Strategic Human Resource Management (SHRM) refers to the future aspirations and plans of the organization with regard to human capital. SHRM includes efforts on behalf of the management that employ a course of action for the recruitment and professional development of human capital and the alignment of worker interests with strategic organizational objectives.
Expectations from Human Capital
It is essential for an organization to bring together its fundamental business activities and objectives with its expectations from human capital in order to realize an integrated plan for training requirements. One way to accomplish an increase in performance levels on the whole is through entrustment and empowerment at subordinate levels. Therefore, a necessity for SHRM is an extremely qualified and empowered group of individuals focusing on the training needs of the entire organization.
An organization’s operation depends on the capability of its employees to think and perform. To assure success, organizations have been persistent in developing and their human capital. The need to continuously develop human capital made human resource development one of the main focuses of research and investment by the corporate world in order to enhance competency and stay abreast of the rapid changes in the environment.
Delivering and Implementing Effective, Efficient, and Appealing Training Processes
The human resource development (HRD) department of an organization also places its focus on training and development in the creation and sustenance of the required skills, knowledge, and attitudes (SKA) that help in the achievement of the organization’s strategic objectives. HRD may be described as bringing out the best out of every worker through systematic instruction and continued professional development and thus creating synergies at every level of the organization.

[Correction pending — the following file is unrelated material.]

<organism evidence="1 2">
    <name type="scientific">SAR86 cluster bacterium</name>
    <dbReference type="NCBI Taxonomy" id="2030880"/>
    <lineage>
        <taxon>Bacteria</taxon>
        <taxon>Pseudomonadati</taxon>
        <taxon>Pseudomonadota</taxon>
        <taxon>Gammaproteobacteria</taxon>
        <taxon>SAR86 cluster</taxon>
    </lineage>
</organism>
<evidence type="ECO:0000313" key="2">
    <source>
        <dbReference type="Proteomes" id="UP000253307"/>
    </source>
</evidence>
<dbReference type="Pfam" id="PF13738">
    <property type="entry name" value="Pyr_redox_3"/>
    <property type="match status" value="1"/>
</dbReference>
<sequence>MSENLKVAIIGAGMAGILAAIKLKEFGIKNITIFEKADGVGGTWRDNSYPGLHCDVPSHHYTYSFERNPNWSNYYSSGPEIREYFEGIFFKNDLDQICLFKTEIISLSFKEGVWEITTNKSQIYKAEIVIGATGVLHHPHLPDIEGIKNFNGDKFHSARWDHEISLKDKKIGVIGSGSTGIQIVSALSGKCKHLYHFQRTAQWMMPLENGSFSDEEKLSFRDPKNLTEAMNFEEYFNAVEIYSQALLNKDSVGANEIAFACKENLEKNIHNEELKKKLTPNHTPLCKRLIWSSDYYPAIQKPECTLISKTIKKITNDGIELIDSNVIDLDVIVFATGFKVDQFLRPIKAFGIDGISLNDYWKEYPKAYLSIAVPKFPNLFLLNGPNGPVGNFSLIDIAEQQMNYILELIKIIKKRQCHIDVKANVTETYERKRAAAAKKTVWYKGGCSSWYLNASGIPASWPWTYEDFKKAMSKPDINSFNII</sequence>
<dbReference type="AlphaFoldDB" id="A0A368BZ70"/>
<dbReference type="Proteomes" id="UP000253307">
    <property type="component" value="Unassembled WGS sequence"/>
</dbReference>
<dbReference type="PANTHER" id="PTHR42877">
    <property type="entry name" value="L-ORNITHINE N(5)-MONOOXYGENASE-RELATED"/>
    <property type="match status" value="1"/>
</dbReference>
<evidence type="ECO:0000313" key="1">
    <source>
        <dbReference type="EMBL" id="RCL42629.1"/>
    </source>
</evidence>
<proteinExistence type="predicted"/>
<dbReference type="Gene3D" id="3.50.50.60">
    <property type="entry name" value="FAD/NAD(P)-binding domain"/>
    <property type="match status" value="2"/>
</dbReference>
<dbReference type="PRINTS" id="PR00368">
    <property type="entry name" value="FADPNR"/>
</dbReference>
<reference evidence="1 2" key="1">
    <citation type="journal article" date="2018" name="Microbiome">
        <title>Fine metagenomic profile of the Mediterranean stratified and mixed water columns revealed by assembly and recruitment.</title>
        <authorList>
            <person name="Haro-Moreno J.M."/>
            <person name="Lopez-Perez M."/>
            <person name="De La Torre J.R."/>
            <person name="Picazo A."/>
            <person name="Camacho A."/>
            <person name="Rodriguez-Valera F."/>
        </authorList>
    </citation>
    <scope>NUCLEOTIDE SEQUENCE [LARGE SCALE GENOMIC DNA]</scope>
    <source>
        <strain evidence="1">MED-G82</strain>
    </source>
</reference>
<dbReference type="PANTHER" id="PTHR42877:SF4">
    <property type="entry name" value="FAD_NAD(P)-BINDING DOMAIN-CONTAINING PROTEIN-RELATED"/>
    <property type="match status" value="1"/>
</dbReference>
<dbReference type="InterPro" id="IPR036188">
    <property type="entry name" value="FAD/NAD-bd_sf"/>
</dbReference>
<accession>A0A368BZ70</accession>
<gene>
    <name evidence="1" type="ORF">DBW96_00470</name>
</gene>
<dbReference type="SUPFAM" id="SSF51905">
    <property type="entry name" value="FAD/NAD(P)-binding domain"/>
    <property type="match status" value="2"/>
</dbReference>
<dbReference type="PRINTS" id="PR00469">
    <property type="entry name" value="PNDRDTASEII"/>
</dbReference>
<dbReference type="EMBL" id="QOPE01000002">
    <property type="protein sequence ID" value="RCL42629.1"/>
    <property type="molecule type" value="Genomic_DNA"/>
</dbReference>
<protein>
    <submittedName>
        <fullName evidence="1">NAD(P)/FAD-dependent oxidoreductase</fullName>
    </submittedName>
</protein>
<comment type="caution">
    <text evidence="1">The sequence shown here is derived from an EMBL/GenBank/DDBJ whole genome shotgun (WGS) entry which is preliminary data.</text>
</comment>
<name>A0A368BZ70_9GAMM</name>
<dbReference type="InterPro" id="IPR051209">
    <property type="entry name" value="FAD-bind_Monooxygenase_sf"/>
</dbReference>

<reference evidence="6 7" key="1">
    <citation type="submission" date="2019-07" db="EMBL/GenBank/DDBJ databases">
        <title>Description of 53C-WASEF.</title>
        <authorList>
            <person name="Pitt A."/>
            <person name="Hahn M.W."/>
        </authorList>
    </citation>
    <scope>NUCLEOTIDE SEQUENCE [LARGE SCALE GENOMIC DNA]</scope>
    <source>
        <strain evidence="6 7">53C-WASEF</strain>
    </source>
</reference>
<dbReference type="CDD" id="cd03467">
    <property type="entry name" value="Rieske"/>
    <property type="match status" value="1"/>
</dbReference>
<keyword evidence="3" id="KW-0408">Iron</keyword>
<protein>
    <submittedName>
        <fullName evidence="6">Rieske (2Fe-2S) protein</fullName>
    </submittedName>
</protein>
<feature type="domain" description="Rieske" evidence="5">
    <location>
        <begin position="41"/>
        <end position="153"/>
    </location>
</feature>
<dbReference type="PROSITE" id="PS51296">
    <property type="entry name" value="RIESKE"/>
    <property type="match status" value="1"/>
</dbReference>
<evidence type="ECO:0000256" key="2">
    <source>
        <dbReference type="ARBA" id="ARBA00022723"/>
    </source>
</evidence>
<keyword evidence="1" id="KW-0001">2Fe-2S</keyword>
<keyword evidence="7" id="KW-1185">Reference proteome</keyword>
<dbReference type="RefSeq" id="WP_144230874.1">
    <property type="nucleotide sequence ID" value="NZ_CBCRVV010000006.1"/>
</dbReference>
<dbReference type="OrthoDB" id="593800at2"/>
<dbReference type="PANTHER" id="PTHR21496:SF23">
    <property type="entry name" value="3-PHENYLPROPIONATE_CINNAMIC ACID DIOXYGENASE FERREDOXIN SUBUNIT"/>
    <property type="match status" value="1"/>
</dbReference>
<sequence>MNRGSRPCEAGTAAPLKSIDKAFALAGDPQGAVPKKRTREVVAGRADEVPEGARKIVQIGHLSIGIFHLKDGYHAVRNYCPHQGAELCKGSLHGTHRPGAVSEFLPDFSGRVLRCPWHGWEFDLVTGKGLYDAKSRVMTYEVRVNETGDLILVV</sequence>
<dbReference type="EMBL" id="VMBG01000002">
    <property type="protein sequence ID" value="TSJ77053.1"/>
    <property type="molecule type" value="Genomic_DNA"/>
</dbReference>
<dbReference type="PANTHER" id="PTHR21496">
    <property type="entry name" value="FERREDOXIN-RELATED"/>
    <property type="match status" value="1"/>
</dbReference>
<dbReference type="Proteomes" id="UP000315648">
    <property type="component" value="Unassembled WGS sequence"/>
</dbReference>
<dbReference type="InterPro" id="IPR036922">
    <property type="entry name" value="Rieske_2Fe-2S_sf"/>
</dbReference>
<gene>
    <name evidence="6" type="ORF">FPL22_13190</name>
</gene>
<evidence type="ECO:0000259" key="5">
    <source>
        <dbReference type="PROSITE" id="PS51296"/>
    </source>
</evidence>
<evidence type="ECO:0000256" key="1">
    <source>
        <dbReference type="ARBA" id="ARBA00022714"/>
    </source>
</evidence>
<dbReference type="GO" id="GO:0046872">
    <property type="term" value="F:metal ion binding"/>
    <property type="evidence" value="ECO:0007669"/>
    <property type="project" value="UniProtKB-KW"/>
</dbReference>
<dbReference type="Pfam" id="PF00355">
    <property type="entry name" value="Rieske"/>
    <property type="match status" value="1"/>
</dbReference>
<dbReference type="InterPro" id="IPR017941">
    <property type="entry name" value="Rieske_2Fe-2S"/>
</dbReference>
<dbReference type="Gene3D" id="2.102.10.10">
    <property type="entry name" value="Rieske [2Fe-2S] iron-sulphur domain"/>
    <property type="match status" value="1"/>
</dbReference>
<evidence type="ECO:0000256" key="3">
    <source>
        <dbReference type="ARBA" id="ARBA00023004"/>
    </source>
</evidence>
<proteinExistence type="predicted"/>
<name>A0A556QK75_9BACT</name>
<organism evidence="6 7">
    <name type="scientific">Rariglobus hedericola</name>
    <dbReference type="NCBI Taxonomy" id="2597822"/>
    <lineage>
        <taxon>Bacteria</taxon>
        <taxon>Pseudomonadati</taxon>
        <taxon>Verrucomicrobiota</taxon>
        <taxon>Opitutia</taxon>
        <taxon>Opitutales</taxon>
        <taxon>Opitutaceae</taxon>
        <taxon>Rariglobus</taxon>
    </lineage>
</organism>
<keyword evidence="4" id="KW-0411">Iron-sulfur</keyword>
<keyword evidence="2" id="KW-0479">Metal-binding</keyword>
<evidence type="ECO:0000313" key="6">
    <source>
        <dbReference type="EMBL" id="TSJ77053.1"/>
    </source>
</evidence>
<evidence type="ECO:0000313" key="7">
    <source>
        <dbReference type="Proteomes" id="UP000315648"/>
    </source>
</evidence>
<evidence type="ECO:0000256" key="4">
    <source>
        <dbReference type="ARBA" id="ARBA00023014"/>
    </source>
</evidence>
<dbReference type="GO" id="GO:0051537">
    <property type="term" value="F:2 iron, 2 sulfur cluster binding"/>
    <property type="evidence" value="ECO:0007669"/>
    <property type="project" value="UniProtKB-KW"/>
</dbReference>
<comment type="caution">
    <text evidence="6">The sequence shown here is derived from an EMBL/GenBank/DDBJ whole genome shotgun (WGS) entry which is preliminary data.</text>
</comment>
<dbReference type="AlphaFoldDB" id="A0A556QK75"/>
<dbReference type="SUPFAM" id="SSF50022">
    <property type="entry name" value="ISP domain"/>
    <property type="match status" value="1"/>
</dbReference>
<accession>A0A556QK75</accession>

The responsibility of the HRD department is to deliver and implement effective, efficient, and appealing training processes. In order to accomplish this, the HRD professional must comprehend the intellectual aptitudes of the organization’s workforce together with the appropriateness of a specific training course. By conducting an instructional analysis, the HRD professional is able to define what learners must be able to do once they have completed the training. An instructional analysis ensures that the course will:
- Incorporate all information and steps that learners will need to know
- Leave out information and steps that learners already know
- Leave out information and steps that learners don’t need to know
The more accurate the instructional analysis, the easier the training will be for the learners. Some employees need a great deal of support or encouragement when using new skills or applying new knowledge. Others must relearn skills in a safe environment. HRD professionals and managers can work together to facilitate individual development thereby building strengths and managing weaknesses. Their efforts improve performance and assure that the cost of learning new skills gives the organization a return on investment (ROI).
HRD needs to be a component of an organization’s overall corporate strategy (SHRM) to ensure the quality of its human capital, which can be greatly enhanced through the effective, efficient, and appealing training it delivers and implements.
By Shirley J. Caruso, M.A., Human Resource Development